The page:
Immigration Naturalization

Immigration Naturalization is a way of becoming a United States citizen for foreign-born nationals. Persons not born in the U.S. or persons that did not acquire their U.S. citizenship as a child through the citizenship of their parents are eligible to become citizens through the immigration naturalization process. Children of immigrants and/or permanent residents born on U.S. soil or in a U.S. territory are automatically considered citizens of the U.S. by birth. A child born in a foreign country is considered an American citizen if he/she is born to two U.S. citizens or if at least one of the citizen parents lived in the U.S. previously. A foreign-born child may also be eligible for citizenship if one parent was a citizen before the child was born or if the citizen parent lived in the United States at least five years before the child was born.

Millions of individuals seek U.S. citizenship every year. The U.S. Citizenship and Immigration Services (USCIS) has a set limit of individuals that can become citizens through the immigration naturalization process. The United States has general immigration naturalization requirements that must be met by any person wishing to become a U.S. citizen.

General Requirements for Naturalization

General immigration naturalization requirements include:

  • Age - The applicant must be at least 18 years of age. There are special cases where waivers and exceptions are granted to children less than 18 years of age.
  • Residency - The applicant must have been lawfully admitted and granted permanent residency (Green Card) in the U.S.
  • Physical Presence – The applicant must have resided continuously for at least five years (statutory period) prior to filing for naturalization with no single absence from the country over one year in length. An absence of more than six months but less than one year will disrupt the applicant's requirement of continuity of residence.
  • Good Moral Character – The applicant must demonstrate that he/she has been a person of good moral character for the statutory period preceding the filing for immigration naturalization. An applicant is permanently barred from immigration naturalization if he/she:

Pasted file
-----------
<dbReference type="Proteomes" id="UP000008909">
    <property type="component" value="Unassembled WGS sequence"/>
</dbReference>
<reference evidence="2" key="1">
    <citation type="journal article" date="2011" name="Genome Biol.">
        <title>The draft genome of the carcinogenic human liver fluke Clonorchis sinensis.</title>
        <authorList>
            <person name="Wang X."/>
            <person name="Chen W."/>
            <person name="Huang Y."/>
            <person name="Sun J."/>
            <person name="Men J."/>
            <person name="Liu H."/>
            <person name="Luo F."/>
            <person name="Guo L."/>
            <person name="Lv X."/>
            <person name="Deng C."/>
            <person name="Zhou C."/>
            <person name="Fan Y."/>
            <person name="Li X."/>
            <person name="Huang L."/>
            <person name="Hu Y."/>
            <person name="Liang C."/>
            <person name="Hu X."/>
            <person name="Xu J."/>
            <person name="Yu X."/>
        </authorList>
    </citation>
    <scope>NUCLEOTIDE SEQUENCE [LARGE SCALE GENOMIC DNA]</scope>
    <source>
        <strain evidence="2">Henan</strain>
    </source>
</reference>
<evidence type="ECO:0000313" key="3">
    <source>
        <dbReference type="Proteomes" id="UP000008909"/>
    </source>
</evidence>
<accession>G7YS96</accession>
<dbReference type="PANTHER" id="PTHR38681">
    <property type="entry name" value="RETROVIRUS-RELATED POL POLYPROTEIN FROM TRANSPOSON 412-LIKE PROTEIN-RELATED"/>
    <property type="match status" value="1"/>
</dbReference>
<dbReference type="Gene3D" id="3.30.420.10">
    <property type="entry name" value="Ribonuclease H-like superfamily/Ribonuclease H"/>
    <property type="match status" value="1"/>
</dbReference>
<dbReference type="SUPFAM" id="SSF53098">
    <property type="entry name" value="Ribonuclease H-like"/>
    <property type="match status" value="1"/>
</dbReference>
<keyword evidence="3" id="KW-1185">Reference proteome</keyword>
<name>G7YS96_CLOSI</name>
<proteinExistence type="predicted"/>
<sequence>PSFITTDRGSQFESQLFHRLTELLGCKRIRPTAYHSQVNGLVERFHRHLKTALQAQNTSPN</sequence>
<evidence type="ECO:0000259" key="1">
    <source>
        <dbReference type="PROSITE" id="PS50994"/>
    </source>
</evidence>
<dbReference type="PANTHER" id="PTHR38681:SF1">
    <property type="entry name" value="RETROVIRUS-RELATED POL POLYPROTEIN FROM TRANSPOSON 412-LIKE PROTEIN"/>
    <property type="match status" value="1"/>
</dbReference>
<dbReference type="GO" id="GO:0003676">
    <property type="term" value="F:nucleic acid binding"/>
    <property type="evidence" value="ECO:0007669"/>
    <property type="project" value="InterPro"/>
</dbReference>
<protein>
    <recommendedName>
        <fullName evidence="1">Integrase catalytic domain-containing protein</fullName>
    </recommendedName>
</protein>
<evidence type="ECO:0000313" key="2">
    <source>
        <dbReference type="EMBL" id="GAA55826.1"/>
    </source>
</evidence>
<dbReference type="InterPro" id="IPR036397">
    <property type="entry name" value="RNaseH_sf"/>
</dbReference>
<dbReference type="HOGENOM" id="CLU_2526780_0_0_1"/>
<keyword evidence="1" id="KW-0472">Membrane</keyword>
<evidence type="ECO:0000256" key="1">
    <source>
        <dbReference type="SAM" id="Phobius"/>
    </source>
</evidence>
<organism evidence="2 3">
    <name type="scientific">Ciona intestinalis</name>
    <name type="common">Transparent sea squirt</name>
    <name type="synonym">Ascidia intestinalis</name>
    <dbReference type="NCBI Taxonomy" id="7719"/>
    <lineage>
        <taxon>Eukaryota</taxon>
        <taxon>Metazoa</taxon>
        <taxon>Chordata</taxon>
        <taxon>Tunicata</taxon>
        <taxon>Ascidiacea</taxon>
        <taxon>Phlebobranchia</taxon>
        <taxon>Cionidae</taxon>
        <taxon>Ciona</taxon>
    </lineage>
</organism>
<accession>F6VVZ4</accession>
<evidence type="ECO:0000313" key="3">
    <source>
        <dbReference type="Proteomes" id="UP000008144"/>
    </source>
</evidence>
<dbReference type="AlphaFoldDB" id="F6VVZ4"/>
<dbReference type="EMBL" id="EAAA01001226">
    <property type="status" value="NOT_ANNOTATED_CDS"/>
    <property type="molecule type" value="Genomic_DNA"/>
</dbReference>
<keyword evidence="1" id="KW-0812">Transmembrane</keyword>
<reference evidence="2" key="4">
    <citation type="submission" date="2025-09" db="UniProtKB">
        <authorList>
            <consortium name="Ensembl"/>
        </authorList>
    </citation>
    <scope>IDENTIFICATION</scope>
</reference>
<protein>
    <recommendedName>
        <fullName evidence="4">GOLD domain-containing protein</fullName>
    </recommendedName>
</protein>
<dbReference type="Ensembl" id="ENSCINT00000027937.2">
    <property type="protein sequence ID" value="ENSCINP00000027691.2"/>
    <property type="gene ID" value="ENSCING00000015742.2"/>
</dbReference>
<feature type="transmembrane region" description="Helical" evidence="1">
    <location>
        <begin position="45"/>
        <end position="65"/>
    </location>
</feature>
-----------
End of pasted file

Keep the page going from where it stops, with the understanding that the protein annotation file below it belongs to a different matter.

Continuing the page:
• has ever been convicted of murder
    • has been convicted of an aggravated felony

Common Disqualifiers for US Citizenship

An applicant for immigration naturalization will have their moral character scrutinized while they are in their five-year statutory period as a permanent resident. According to the USCIS, a permanent resident can be disqualified from U.S. citizenship if within the statutory period he/she is:

  • convicted of one or more crimes involving moral turpitude
  • convicted of two or more offenses for which he/she was sentenced to five years or more in prison
  • convicted of any controlled substance law, except for a single offense of simple possession of 30 grams or less of marijuana
  • confined to a penal institution as a result of a conviction, for an aggregate period of 180 days or more
  • convicted of two or more gambling offenses
  • has earned his/her principal income from illegal gambling
  • has been involved in prostitution or commercialized vice
  • has been involved in smuggling illegal aliens into the united states
  • has been a habitual drunkard
  • has practiced polygamy
  • has willfully failed or refused to support dependents
  • has given false testimony, under oath, in order to receive a benefit under the Immigration and Nationality Act

If you or someone you know are considering immigration naturalization and need the assistance of an immigration attorney, you should contact an experienced immigration attorney to increase your chances of being approved for U.S. citizenship.


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